Calgary couple survives pirate attack on sailing trip in Honduras

A retired Calgary couple is thankful to be alive, after being attacked by pirates while on a sailing trip in Honduras.

Couple and sailboat captain threatened by armed men and left stranded in the jungle

Andy Wasinger and Loretta Reinholdt relax on the beach at Jeanette Kawas National Park shortly after being rescued from the jungle following an attack by pirates in Honduras. (Ciro Vladimir Navarro Umana)

A retired Calgary couple is thankful to be alive after being attacked by pirates while on a sailing trip in Honduras.

Two weeks ago, retired nurse Loretta Reinholdt, 54, and former computer programmer Andy Wasinger, 46, set off in a 17-metre hired boat with a captain, heading from Belize to the Honduran island of Roatan.

They had wanted to learn how to sail. Instead, they were set upon by four men armed with guns and knives who boarded the boat and took their money.

"They were yelling," said Reinholdt. "They were demanding more money. They didn't believe we only had that amount. And the more angry they got, the more scary it was.

"And they actually had me, pulling my hair and a knife on my throat, demanding more money from the captain."

The couple poses with Ciro Vladimir Navarro Umana (in blue shirt), the man who rescued them. (Ciro Vladimir Navarro Umana)

Wasinger added: "I knew we had to comply with the pirates and not be heroes."

The pirates then rammed the stolen boat into the shoreline of a remote beach in Jeanette Kawas National Park.

They cut the line to the main sail and tore out the engine wiring. They took the gasoline, the radio and the drinking water, leaving Reinholdt, Wasinger and the captain stranded in the jungle.

Peanut butter, cheese, rainwater

"I mean, that was like being on Survivor, but all alone," said Reinholdt. "We always kept thinking, they're really going to be coming back for us."

The Canadians and their captain lived on rationed peanut butter, cheese and rainwater for four days until their SOS messages — spelled out in branches along a park trail — were discovered by some people camping nearby.

"We hugged each other, we cried," said Reinholdt. "And we couldn't thank them enough for doing this for us, because they were also brave that they actually came to the area. So, it's unbelievable. We were so happy to be alive."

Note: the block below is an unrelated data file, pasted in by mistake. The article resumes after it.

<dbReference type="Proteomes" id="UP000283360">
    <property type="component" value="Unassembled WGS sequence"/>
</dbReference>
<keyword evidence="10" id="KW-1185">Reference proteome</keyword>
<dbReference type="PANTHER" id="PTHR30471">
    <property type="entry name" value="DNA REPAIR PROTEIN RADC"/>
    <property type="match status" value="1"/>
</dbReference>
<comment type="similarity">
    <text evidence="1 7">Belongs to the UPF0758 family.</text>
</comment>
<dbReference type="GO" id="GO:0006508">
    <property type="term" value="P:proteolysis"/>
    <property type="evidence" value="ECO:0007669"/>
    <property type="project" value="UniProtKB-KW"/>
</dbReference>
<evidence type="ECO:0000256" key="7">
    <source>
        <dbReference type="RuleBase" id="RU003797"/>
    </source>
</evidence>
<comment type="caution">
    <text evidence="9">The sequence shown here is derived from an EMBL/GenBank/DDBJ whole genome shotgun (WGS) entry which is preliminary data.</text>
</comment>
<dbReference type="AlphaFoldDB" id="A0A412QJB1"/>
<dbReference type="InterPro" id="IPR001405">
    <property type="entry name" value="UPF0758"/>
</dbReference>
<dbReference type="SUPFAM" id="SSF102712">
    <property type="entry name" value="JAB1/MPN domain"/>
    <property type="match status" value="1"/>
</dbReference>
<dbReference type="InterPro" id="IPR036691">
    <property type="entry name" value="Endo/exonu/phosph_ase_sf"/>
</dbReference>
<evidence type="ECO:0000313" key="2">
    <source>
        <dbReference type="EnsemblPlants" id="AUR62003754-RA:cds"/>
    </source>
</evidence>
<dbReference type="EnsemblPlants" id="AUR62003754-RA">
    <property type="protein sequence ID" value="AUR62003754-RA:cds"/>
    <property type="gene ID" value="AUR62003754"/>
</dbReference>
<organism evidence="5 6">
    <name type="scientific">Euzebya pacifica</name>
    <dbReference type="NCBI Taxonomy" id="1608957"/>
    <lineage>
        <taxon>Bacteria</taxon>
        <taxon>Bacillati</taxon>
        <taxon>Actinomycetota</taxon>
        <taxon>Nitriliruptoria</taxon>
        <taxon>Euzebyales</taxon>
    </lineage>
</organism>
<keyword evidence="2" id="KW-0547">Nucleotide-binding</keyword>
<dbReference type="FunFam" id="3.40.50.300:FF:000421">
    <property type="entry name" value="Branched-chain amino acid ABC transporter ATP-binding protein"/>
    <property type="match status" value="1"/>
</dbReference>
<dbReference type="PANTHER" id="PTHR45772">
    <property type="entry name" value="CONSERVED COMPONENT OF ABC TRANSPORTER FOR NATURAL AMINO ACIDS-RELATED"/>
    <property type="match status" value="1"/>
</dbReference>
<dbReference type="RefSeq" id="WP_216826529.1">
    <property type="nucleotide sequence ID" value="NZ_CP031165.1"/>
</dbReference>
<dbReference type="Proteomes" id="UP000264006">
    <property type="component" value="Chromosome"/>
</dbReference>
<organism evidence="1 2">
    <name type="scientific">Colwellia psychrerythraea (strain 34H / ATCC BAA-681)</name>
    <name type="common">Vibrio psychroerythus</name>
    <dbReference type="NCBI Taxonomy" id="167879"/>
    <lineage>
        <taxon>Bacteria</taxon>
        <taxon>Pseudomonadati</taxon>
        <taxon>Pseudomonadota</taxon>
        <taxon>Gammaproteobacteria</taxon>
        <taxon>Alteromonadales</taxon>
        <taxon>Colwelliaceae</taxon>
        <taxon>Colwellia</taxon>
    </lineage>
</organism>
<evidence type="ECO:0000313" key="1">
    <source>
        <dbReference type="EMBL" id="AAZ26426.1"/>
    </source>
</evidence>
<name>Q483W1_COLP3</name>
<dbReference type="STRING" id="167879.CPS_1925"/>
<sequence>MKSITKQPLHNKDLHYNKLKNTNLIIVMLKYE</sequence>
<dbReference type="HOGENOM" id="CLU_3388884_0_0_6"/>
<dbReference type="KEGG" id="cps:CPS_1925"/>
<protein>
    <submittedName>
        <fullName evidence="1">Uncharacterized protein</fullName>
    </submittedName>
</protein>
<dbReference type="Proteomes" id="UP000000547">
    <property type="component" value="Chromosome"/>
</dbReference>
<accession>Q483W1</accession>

After their rescue, they even met President Juan Orlando Hernandez, who happened to be staying in the town of Tela, where they were taken after the attack. He offered them a presidential helicopter ride to the nearest airport.

The Honduran government footed the bill for the couple's flight to Mexico, where they are now recovering.

Despite their experience, Reinholdt and Wasinger say they'd go back to Honduras — but they would stick to populated areas. 

"I can't say enough about how the Honduran people helped us," Reinholdt said. "Everyone was so friendly."

A map showing where the pirates grounded the couple's sailboat in the Escondido Bay, and where the victims left SOS signals while they hid from the pirates in the jungle. (Google Earth )

Canadian government 'aware' of attack

In an email, the Department of Foreign Affairs confirmed it knew about the attack and that Canadian consular officials at the embassy in Tegucigalpa have been in touch with local authorities to gather more information.

"Canadians travelling to Honduras should be aware that serious crime — including armed robbery, kidnapping, carjacking, home invasion and sexual assault — is common, and armed attacks on marine vessels have been reported," said foreign affairs spokesman Nicolas Doire in a statement.

Doire directed people traveling to Honduras to read the travel advisory regarding safety and security on the government of Canada website.